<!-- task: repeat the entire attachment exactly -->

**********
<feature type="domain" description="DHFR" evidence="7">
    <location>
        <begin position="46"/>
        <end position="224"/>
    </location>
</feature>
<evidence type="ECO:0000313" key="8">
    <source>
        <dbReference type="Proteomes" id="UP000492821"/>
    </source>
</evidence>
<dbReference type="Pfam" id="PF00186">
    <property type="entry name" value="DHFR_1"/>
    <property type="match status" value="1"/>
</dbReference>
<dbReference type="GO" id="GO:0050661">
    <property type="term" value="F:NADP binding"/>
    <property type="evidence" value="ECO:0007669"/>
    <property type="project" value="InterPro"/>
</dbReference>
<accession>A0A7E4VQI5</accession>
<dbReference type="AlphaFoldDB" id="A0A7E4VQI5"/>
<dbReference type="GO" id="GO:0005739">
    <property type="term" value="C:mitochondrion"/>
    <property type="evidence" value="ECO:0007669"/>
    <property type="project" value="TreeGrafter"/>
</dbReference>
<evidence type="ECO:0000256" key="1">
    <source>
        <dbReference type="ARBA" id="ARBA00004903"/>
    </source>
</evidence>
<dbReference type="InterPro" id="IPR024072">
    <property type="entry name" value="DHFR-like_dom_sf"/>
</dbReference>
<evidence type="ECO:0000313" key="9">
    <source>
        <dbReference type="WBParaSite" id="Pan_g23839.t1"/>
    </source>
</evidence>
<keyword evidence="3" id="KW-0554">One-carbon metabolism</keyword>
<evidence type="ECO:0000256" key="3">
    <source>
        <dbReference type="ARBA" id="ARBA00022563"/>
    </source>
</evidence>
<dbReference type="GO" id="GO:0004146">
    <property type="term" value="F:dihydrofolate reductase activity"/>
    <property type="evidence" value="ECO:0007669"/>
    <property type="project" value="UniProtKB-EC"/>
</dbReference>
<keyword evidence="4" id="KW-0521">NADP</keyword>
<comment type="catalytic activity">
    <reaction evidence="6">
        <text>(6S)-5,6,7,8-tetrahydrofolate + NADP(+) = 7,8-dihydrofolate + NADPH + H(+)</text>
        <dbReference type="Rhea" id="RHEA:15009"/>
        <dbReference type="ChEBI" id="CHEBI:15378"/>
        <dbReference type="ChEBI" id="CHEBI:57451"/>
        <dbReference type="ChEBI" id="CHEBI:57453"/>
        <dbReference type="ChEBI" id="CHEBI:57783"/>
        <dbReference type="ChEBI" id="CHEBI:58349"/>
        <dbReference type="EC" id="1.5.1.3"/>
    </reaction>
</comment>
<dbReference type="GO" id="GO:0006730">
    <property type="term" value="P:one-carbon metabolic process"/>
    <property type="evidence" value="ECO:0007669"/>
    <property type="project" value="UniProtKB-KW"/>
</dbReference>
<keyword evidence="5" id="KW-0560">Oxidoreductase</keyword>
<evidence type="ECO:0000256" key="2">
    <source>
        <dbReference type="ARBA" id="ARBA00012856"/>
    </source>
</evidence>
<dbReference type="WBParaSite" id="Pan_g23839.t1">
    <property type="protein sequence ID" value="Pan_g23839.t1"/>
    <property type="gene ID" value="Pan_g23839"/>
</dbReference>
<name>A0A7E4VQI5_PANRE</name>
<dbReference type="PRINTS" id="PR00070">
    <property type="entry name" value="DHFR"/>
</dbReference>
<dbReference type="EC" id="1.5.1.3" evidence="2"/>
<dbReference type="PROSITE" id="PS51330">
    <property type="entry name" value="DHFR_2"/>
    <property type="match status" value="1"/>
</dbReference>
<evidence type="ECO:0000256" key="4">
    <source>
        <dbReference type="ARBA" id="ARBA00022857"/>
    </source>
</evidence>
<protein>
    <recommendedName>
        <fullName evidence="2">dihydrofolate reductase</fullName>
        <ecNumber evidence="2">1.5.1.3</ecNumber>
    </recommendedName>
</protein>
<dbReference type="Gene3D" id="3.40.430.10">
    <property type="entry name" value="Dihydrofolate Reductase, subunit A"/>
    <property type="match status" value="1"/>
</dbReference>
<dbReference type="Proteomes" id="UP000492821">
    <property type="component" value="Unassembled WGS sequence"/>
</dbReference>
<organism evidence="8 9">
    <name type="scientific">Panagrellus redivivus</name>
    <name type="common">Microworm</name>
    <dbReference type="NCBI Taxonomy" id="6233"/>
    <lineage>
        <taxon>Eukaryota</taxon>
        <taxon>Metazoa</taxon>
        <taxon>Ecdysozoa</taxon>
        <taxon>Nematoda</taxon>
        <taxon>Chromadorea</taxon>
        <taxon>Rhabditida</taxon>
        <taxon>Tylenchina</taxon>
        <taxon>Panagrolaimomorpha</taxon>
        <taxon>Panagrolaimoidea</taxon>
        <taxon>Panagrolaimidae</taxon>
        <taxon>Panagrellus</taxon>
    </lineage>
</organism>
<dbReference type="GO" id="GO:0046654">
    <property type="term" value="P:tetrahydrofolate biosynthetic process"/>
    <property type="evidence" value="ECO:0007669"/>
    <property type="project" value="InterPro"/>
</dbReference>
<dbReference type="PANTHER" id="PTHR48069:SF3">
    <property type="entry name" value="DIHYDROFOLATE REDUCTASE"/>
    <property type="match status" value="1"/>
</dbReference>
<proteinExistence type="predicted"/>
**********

<feature type="domain" description="DHFR" evidence="7">
    <location>
        <begin position="46"/>
        <end position="224"/>
    </location>
</feature>
<evidence type="ECO:0000313" key="8">
    <source>
        <dbReference type="Proteomes" id="UP000492821"/>
    </source>
</evidence>
<dbReference type="Pfam" id="PF00186">
    <property type="entry name" value="DHFR_1"/>
    <property type="match status" value="1"/>
</dbReference>
<dbReference type="GO" id="GO:0050661">
    <property type="term" value="F:NADP binding"/>
    <property type="evidence" value="ECO:0007669"/>
    <property type="project" value="InterPro"/>
</dbReference>
<accession>A0A7E4VQI5</accession>
<dbReference type="AlphaFoldDB" id="A0A7E4VQI5"/>
<dbReference type="GO" id="GO:0005739">
    <property type="term" value="C:mitochondrion"/>
    <property type="evidence" value="ECO:0007669"/>
    <property type="project" value="TreeGrafter"/>
</dbReference>
<evidence type="ECO:0000256" key="1">
    <source>
        <dbReference type="ARBA" id="ARBA00004903"/>
    </source>
</evidence>
<dbReference type="InterPro" id="IPR024072">
    <property type="entry name" value="DHFR-like_dom_sf"/>
</dbReference>
<evidence type="ECO:0000313" key="9">
    <source>
        <dbReference type="WBParaSite" id="Pan_g23839.t1"/>
    </source>
</evidence>
<keyword evidence="3" id="KW-0554">One-carbon metabolism</keyword>
<evidence type="ECO:0000256" key="3">
    <source>
        <dbReference type="ARBA" id="ARBA00022563"/>
    </source>
</evidence>
<dbReference type="GO" id="GO:0004146">
    <property type="term" value="F:dihydrofolate reductase activity"/>
    <property type="evidence" value="ECO:0007669"/>
    <property type="project" value="UniProtKB-EC"/>
</dbReference>
<keyword evidence="4" id="KW-0521">NADP</keyword>
<comment type="catalytic activity">
    <reaction evidence="6">
        <text>(6S)-5,6,7,8-tetrahydrofolate + NADP(+) = 7,8-dihydrofolate + NADPH + H(+)</text>
        <dbReference type="Rhea" id="RHEA:15009"/>
        <dbReference type="ChEBI" id="CHEBI:15378"/>
        <dbReference type="ChEBI" id="CHEBI:57451"/>
        <dbReference type="ChEBI" id="CHEBI:57453"/>
        <dbReference type="ChEBI" id="CHEBI:57783"/>
        <dbReference type="ChEBI" id="CHEBI:58349"/>
        <dbReference type="EC" id="1.5.1.3"/>
    </reaction>
</comment>
<dbReference type="GO" id="GO:0006730">
    <property type="term" value="P:one-carbon metabolic process"/>
    <property type="evidence" value="ECO:0007669"/>
    <property type="project" value="UniProtKB-KW"/>
</dbReference>
<keyword evidence="5" id="KW-0560">Oxidoreductase</keyword>
<evidence type="ECO:0000256" key="2">
    <source>
        <dbReference type="ARBA" id="ARBA00012856"/>
    </source>
</evidence>
<dbReference type="WBParaSite" id="Pan_g23839.t1">
    <property type="protein sequence ID" value="Pan_g23839.t1"/>
    <property type="gene ID" value="Pan_g23839"/>
</dbReference>
<name>A0A7E4VQI5_PANRE</name>
<dbReference type="PRINTS" id="PR00070">
    <property type="entry name" value="DHFR"/>
</dbReference>
<dbReference type="EC" id="1.5.1.3" evidence="2"/>
<dbReference type="PROSITE" id="PS51330">
    <property type="entry name" value="DHFR_2"/>
    <property type="match status" value="1"/>
</dbReference>
<evidence type="ECO:0000256" key="4">
    <source>
        <dbReference type="ARBA" id="ARBA00022857"/>
    </source>
</evidence>
<protein>
    <recommendedName>
        <fullName evidence="2">dihydrofolate reductase</fullName>
        <ecNumber evidence="2">1.5.1.3</ecNumber>
    </recommendedName>
</protein>
<dbReference type="Gene3D" id="3.40.430.10">
    <property type="entry name" value="Dihydrofolate Reductase, subunit A"/>
    <property type="match status" value="1"/>
</dbReference>
<dbReference type="Proteomes" id="UP000492821">
    <property type="component" value="Unassembled WGS sequence"/>
</dbReference>
<organism evidence="8 9">
    <name type="scientific">Panagrellus redivivus</name>
    <name type="common">Microworm</name>
    <dbReference type="NCBI Taxonomy" id="6233"/>
    <lineage>
        <taxon>Eukaryota</taxon>
        <taxon>Metazoa</taxon>
        <taxon>Ecdysozoa</taxon>
        <taxon>Nematoda</taxon>
        <taxon>Chromadorea</taxon>
        <taxon>Rhabditida</taxon>
        <taxon>Tylenchina</taxon>
        <taxon>Panagrolaimomorpha</taxon>
        <taxon>Panagrolaimoidea</taxon>
        <taxon>Panagrolaimidae</taxon>
        <taxon>Panagrellus</taxon>
    </lineage>
</organism>
<dbReference type="GO" id="GO:0046654">
    <property type="term" value="P:tetrahydrofolate biosynthetic process"/>
    <property type="evidence" value="ECO:0007669"/>
    <property type="project" value="InterPro"/>
</dbReference>
<dbReference type="PANTHER" id="PTHR48069:SF3">
    <property type="entry name" value="DIHYDROFOLATE REDUCTASE"/>
    <property type="match status" value="1"/>
</dbReference>
<proteinExistence type="predicted"/>